When energy acts on a body, the body deforms. The absorbed energy is passed on in the body. This creates waves. Their direction of propagation and their speed depend on the properties of the medium through which they move.

Waves on a String

If pressure is exerted on a tensioned string, its parts move away from the “source of interference” and back again; the string begins to vibrate, creating a wave of “mountains” and “valleys”. The distance between two mountains or valleys is called wavelength. This wave spreads over the entire free-running length of the string. At each vibration, it sets one wavelength. Such a perpendicularly propagating wave is called transversal. Its speed (frequency, measured in hertz = vibrations per second) depends on how strongly the string is stretched and how heavy or dense the string is. The faster the oscillation takes place (the higher the frequency is), the shorter the wavelength. The vibration ends when the absorbed kinetic energy has been distributed over the entire string. The vibration becomes audible because it triggers sound waves in the surrounding air.

Sound Waves

In air (and all other aeriform or liquid media) waves propagate longitudinally: The medium is first compressed in the direction of propagation of the wave and then diluted again. This changes the air pressure, depending on how high the temperature of the air is and how dense it is. The higher the air temperature, the faster waves will spread. At room temperature (20° C), its speed is about 340 m/s, at 33° C already 350 m/s. The air molecules that are caught by a wave get into harmonic vibration. Again, the higher the frequency, the shorter the wavelength and vice versa.

Waves in the air are caught by membranes in the human ear and perceived as sound. How loud sound is perceived depends on the strength of its intensity (power per area, measured in W/m²), but also on the frequency of the sound. Humans can register sound waves with a frequency between 20 and 20,000 Hz.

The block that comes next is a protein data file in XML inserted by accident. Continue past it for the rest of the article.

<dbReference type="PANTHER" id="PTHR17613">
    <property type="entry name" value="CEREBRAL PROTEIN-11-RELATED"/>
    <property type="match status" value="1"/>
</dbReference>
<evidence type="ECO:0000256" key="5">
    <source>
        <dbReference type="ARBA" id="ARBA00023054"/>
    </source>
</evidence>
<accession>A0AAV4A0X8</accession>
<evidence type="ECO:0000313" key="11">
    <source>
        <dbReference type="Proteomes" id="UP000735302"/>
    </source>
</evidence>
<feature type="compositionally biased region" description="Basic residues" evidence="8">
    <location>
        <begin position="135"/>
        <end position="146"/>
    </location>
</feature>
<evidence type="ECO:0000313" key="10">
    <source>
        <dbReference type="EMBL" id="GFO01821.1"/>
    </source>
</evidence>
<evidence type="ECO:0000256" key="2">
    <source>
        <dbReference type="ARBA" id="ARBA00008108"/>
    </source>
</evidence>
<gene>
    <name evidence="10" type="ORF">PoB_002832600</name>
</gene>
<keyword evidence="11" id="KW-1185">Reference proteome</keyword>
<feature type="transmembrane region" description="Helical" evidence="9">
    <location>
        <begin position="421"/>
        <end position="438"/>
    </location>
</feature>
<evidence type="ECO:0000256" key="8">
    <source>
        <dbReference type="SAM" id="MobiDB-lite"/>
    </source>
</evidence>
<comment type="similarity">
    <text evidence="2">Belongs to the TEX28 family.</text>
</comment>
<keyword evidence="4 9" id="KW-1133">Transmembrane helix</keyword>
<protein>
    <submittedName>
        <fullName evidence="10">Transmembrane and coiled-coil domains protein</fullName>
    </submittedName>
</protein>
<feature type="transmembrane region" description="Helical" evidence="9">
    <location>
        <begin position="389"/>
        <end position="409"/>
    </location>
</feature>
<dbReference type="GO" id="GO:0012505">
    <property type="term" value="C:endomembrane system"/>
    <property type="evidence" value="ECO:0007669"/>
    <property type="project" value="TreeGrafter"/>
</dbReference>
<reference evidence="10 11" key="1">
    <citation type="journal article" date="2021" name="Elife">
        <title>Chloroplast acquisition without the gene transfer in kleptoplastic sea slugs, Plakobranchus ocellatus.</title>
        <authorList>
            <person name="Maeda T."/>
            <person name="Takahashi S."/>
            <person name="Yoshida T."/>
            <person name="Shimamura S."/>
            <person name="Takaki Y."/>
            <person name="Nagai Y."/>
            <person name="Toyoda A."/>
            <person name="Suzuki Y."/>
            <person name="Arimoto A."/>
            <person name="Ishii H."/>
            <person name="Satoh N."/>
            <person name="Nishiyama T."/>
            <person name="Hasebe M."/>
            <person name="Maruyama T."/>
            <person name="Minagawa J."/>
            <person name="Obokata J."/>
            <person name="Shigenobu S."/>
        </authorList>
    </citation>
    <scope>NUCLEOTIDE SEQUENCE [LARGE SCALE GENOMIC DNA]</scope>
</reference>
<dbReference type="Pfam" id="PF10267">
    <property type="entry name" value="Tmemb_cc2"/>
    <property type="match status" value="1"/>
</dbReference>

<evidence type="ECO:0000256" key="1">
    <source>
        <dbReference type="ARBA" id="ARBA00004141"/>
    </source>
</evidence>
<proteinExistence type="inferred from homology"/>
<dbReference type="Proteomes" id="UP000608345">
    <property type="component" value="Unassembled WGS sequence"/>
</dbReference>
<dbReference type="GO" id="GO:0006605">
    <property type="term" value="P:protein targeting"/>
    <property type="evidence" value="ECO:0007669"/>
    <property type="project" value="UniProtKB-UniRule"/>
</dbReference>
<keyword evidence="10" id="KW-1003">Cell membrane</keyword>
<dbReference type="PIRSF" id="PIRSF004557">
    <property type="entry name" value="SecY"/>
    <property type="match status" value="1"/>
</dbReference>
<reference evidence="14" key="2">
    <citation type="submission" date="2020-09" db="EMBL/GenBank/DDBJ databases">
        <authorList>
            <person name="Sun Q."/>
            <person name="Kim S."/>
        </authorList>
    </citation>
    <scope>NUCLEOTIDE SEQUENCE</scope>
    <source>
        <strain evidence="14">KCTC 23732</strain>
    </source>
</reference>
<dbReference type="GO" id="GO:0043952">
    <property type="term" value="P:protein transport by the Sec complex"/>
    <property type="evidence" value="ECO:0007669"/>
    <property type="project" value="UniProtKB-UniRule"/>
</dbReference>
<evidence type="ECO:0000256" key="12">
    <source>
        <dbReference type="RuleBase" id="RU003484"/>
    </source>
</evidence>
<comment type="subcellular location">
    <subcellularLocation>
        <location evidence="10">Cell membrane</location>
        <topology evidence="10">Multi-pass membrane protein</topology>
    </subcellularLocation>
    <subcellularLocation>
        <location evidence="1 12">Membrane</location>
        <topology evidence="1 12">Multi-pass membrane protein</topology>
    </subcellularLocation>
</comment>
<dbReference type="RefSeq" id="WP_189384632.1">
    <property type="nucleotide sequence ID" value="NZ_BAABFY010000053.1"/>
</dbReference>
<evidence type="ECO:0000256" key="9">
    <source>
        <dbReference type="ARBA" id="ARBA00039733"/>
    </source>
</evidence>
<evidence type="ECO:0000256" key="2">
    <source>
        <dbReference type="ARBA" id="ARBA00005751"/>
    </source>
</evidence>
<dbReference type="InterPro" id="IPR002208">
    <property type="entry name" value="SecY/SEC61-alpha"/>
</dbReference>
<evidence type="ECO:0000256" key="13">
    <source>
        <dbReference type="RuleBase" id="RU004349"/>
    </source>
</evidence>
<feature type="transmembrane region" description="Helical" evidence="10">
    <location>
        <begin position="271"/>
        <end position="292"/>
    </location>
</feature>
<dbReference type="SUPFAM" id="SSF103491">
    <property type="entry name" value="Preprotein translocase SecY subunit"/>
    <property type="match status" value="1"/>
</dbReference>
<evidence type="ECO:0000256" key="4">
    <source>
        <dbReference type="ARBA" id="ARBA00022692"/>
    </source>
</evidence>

Tone is a periodic (i.e., periodically recurring) vibration perceivable by humans as sound, which can be represented as a sinusoid.


The strings of a ukulele are fixed between bridge and nut. If you pluck an open string, it will vibrate at a certain frequency called natural frequency, which will trigger a wave whose wave field has exactly one “belly” (loop); this wave field is called first harmonic; the wave itself is called fundamental. A frequency twice as high as the natural frequency produces a two-legged wave; between them lies an area called node whose center does not move (also the two end points of the string are nodes). This wave field is the second harmonic. Its wavelength is half the size of the natural frequency. These effects are repeated at all integer multiples of the natural frequency. They are called overtones.

Multiples of natural frequency
= number of loops
Wave fieldTone
11st harmonic (fundamental)key tone
22nd harmonic1st overtone
33rd harmonic2nd overtone
44th harmonic3rd overtone
55th harmonic4th overtone
66th harmonic5th overtone
77th harmonic6th overtone

Standing Waves

The nodes (i.e., stationary points) of these wave fields do not change their position; therefore they are called standing waves. Oscillation always goes from one node to the next and vice versa back (this corresponds to its wavelength, in other words: the distance from one node to the next loop is one quarter of the wavelength).

Resonance Spectrum

The totality of all frequencies of a string at which such standing waves can arise is called resonance spectrum. When playing a string, most of the kinetic energy is connected to the fundamental wave; however, small parts combine with the overtone waves of the resonance spectrum. The superimposition of all these waves forms the tone color of a string.

To make only the overtones of a string audible, the technique of the flageolet is applied. To shift the spectrum of audible overtones, the technique of registration is applied.